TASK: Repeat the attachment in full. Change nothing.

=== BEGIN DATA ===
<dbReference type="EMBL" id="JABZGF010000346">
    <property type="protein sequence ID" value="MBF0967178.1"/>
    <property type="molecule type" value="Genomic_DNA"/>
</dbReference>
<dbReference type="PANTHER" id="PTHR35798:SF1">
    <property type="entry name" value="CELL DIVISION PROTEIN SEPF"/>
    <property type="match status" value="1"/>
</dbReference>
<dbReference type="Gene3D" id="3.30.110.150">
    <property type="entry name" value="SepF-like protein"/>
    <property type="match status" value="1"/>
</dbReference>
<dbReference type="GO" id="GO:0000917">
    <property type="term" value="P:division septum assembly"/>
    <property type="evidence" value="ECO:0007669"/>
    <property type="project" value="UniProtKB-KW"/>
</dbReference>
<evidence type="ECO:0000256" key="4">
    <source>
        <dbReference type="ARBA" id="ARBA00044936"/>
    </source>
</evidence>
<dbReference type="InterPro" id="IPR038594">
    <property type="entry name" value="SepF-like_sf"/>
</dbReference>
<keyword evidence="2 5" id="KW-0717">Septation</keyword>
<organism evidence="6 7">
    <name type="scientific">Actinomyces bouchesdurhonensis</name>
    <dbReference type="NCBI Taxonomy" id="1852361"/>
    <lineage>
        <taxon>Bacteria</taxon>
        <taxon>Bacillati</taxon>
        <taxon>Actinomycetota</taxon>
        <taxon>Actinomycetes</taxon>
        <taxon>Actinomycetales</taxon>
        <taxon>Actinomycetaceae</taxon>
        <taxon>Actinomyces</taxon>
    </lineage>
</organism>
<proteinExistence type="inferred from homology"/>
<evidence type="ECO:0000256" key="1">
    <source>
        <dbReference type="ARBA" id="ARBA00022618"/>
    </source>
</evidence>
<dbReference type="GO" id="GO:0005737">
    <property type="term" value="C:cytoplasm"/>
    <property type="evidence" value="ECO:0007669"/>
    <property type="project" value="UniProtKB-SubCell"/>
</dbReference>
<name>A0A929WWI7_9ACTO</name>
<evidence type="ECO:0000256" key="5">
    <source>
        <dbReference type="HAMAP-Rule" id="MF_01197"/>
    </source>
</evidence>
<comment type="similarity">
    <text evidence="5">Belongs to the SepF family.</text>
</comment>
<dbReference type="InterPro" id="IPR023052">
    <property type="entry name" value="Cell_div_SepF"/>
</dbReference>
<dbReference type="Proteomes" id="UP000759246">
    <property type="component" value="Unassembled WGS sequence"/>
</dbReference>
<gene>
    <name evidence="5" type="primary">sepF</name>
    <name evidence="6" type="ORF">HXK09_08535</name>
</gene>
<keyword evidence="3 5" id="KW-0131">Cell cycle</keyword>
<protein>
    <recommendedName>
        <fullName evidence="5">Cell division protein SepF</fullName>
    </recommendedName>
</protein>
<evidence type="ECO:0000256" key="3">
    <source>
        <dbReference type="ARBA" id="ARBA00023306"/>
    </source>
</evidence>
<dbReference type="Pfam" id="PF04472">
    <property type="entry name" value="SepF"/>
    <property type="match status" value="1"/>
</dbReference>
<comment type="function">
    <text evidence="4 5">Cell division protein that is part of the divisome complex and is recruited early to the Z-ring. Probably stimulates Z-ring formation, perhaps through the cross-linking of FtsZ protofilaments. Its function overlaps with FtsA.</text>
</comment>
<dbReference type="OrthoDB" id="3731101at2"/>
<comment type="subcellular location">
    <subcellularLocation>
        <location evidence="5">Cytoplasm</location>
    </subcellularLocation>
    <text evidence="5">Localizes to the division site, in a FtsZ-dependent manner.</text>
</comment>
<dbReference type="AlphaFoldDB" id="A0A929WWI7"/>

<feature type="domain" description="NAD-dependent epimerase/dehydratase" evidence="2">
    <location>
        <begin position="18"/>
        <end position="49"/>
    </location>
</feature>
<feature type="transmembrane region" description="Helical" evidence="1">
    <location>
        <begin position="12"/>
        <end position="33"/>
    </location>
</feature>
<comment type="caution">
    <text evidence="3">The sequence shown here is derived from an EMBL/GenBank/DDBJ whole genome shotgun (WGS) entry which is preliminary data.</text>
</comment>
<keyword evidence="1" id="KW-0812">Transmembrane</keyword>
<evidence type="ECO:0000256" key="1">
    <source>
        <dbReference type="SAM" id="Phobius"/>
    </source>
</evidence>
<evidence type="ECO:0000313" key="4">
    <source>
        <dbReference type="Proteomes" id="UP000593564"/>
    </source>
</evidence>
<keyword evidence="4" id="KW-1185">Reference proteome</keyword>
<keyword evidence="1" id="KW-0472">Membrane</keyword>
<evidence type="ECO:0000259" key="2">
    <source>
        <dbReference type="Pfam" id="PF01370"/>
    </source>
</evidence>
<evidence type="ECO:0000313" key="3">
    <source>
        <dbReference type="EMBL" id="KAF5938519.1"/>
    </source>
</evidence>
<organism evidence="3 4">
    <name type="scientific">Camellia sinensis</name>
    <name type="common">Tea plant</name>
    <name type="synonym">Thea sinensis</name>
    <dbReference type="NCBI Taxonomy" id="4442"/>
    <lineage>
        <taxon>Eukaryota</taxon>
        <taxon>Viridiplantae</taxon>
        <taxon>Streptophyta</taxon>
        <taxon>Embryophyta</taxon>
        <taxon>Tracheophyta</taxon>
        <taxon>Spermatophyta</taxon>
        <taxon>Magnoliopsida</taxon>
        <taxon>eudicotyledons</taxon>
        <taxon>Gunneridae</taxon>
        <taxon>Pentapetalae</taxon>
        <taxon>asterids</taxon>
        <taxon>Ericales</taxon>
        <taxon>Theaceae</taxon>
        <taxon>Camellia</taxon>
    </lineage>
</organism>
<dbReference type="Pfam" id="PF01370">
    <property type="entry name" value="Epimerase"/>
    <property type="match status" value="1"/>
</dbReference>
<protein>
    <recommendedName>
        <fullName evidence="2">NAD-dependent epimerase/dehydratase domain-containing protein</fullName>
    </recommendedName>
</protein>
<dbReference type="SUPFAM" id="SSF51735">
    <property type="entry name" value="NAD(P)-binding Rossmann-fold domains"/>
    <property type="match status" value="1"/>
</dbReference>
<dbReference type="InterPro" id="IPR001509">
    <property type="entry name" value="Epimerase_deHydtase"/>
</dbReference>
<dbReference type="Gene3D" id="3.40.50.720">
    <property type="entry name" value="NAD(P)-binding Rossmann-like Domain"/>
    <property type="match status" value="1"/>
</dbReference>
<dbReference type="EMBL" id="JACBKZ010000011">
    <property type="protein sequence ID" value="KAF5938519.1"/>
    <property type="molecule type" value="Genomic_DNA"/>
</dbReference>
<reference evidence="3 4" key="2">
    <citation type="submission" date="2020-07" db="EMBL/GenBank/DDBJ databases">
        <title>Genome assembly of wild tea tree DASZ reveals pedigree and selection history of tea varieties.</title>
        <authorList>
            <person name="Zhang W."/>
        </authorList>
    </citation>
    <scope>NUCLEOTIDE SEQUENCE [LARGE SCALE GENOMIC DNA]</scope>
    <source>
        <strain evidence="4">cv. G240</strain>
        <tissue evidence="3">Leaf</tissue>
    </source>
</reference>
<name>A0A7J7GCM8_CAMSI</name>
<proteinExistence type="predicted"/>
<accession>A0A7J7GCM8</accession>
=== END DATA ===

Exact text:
<dbReference type="EMBL" id="JABZGF010000346">
    <property type="protein sequence ID" value="MBF0967178.1"/>
    <property type="molecule type" value="Genomic_DNA"/>
</dbReference>
<dbReference type="PANTHER" id="PTHR35798:SF1">
    <property type="entry name" value="CELL DIVISION PROTEIN SEPF"/>
    <property type="match status" value="1"/>
</dbReference>
<dbReference type="Gene3D" id="3.30.110.150">
    <property type="entry name" value="SepF-like protein"/>
    <property type="match status" value="1"/>
</dbReference>
<dbReference type="GO" id="GO:0000917">
    <property type="term" value="P:division septum assembly"/>
    <property type="evidence" value="ECO:0007669"/>
    <property type="project" value="UniProtKB-KW"/>
</dbReference>
<evidence type="ECO:0000256" key="4">
    <source>
        <dbReference type="ARBA" id="ARBA00044936"/>
    </source>
</evidence>
<dbReference type="InterPro" id="IPR038594">
    <property type="entry name" value="SepF-like_sf"/>
</dbReference>
<keyword evidence="2 5" id="KW-0717">Septation</keyword>
<organism evidence="6 7">
    <name type="scientific">Actinomyces bouchesdurhonensis</name>
    <dbReference type="NCBI Taxonomy" id="1852361"/>
    <lineage>
        <taxon>Bacteria</taxon>
        <taxon>Bacillati</taxon>
        <taxon>Actinomycetota</taxon>
        <taxon>Actinomycetes</taxon>
        <taxon>Actinomycetales</taxon>
        <taxon>Actinomycetaceae</taxon>
        <taxon>Actinomyces</taxon>
    </lineage>
</organism>
<proteinExistence type="inferred from homology"/>
<evidence type="ECO:0000256" key="1">
    <source>
        <dbReference type="ARBA" id="ARBA00022618"/>
    </source>
</evidence>
<dbReference type="GO" id="GO:0005737">
    <property type="term" value="C:cytoplasm"/>
    <property type="evidence" value="ECO:0007669"/>
    <property type="project" value="UniProtKB-SubCell"/>
</dbReference>
<name>A0A929WWI7_9ACTO</name>
<evidence type="ECO:0000256" key="5">
    <source>
        <dbReference type="HAMAP-Rule" id="MF_01197"/>
    </source>
</evidence>
<comment type="similarity">
    <text evidence="5">Belongs to the SepF family.</text>
</comment>
<dbReference type="InterPro" id="IPR023052">
    <property type="entry name" value="Cell_div_SepF"/>
</dbReference>
<dbReference type="Proteomes" id="UP000759246">
    <property type="component" value="Unassembled WGS sequence"/>
</dbReference>
<gene>
    <name evidence="5" type="primary">sepF</name>
    <name evidence="6" type="ORF">HXK09_08535</name>
</gene>
<keyword evidence="3 5" id="KW-0131">Cell cycle</keyword>
<protein>
    <recommendedName>
        <fullName evidence="5">Cell division protein SepF</fullName>
    </recommendedName>
</protein>
<evidence type="ECO:0000256" key="3">
    <source>
        <dbReference type="ARBA" id="ARBA00023306"/>
    </source>
</evidence>
<dbReference type="Pfam" id="PF04472">
    <property type="entry name" value="SepF"/>
    <property type="match status" value="1"/>
</dbReference>
<comment type="function">
    <text evidence="4 5">Cell division protein that is part of the divisome complex and is recruited early to the Z-ring. Probably stimulates Z-ring formation, perhaps through the cross-linking of FtsZ protofilaments. Its function overlaps with FtsA.</text>
</comment>
<dbReference type="OrthoDB" id="3731101at2"/>
<comment type="subcellular location">
    <subcellularLocation>
        <location evidence="5">Cytoplasm</location>
    </subcellularLocation>
    <text evidence="5">Localizes to the division site, in a FtsZ-dependent manner.</text>
</comment>
<dbReference type="AlphaFoldDB" id="A0A929WWI7"/>

<feature type="domain" description="NAD-dependent epimerase/dehydratase" evidence="2">
    <location>
        <begin position="18"/>
        <end position="49"/>
    </location>
</feature>
<feature type="transmembrane region" description="Helical" evidence="1">
    <location>
        <begin position="12"/>
        <end position="33"/>
    </location>
</feature>
<comment type="caution">
    <text evidence="3">The sequence shown here is derived from an EMBL/GenBank/DDBJ whole genome shotgun (WGS) entry which is preliminary data.</text>
</comment>
<keyword evidence="1" id="KW-0812">Transmembrane</keyword>
<evidence type="ECO:0000256" key="1">
    <source>
        <dbReference type="SAM" id="Phobius"/>
    </source>
</evidence>
<evidence type="ECO:0000313" key="4">
    <source>
        <dbReference type="Proteomes" id="UP000593564"/>
    </source>
</evidence>
<keyword evidence="4" id="KW-1185">Reference proteome</keyword>
<keyword evidence="1" id="KW-0472">Membrane</keyword>
<evidence type="ECO:0000259" key="2">
    <source>
        <dbReference type="Pfam" id="PF01370"/>
    </source>
</evidence>
<evidence type="ECO:0000313" key="3">
    <source>
        <dbReference type="EMBL" id="KAF5938519.1"/>
    </source>
</evidence>
<organism evidence="3 4">
    <name type="scientific">Camellia sinensis</name>
    <name type="common">Tea plant</name>
    <name type="synonym">Thea sinensis</name>
    <dbReference type="NCBI Taxonomy" id="4442"/>
    <lineage>
        <taxon>Eukaryota</taxon>
        <taxon>Viridiplantae</taxon>
        <taxon>Streptophyta</taxon>
        <taxon>Embryophyta</taxon>
        <taxon>Tracheophyta</taxon>
        <taxon>Spermatophyta</taxon>
        <taxon>Magnoliopsida</taxon>
        <taxon>eudicotyledons</taxon>
        <taxon>Gunneridae</taxon>
        <taxon>Pentapetalae</taxon>
        <taxon>asterids</taxon>
        <taxon>Ericales</taxon>
        <taxon>Theaceae</taxon>
        <taxon>Camellia</taxon>
    </lineage>
</organism>
<dbReference type="Pfam" id="PF01370">
    <property type="entry name" value="Epimerase"/>
    <property type="match status" value="1"/>
</dbReference>
<protein>
    <recommendedName>
        <fullName evidence="2">NAD-dependent epimerase/dehydratase domain-containing protein</fullName>
    </recommendedName>
</protein>
<dbReference type="SUPFAM" id="SSF51735">
    <property type="entry name" value="NAD(P)-binding Rossmann-fold domains"/>
    <property type="match status" value="1"/>
</dbReference>
<dbReference type="InterPro" id="IPR001509">
    <property type="entry name" value="Epimerase_deHydtase"/>
</dbReference>
<dbReference type="Gene3D" id="3.40.50.720">
    <property type="entry name" value="NAD(P)-binding Rossmann-like Domain"/>
    <property type="match status" value="1"/>
</dbReference>
<dbReference type="EMBL" id="JACBKZ010000011">
    <property type="protein sequence ID" value="KAF5938519.1"/>
    <property type="molecule type" value="Genomic_DNA"/>
</dbReference>
<reference evidence="3 4" key="2">
    <citation type="submission" date="2020-07" db="EMBL/GenBank/DDBJ databases">
        <title>Genome assembly of wild tea tree DASZ reveals pedigree and selection history of tea varieties.</title>
        <authorList>
            <person name="Zhang W."/>
        </authorList>
    </citation>
    <scope>NUCLEOTIDE SEQUENCE [LARGE SCALE GENOMIC DNA]</scope>
    <source>
        <strain evidence="4">cv. G240</strain>
        <tissue evidence="3">Leaf</tissue>
    </source>
</reference>
<name>A0A7J7GCM8_CAMSI</name>
<proteinExistence type="predicted"/>
<accession>A0A7J7GCM8</accession>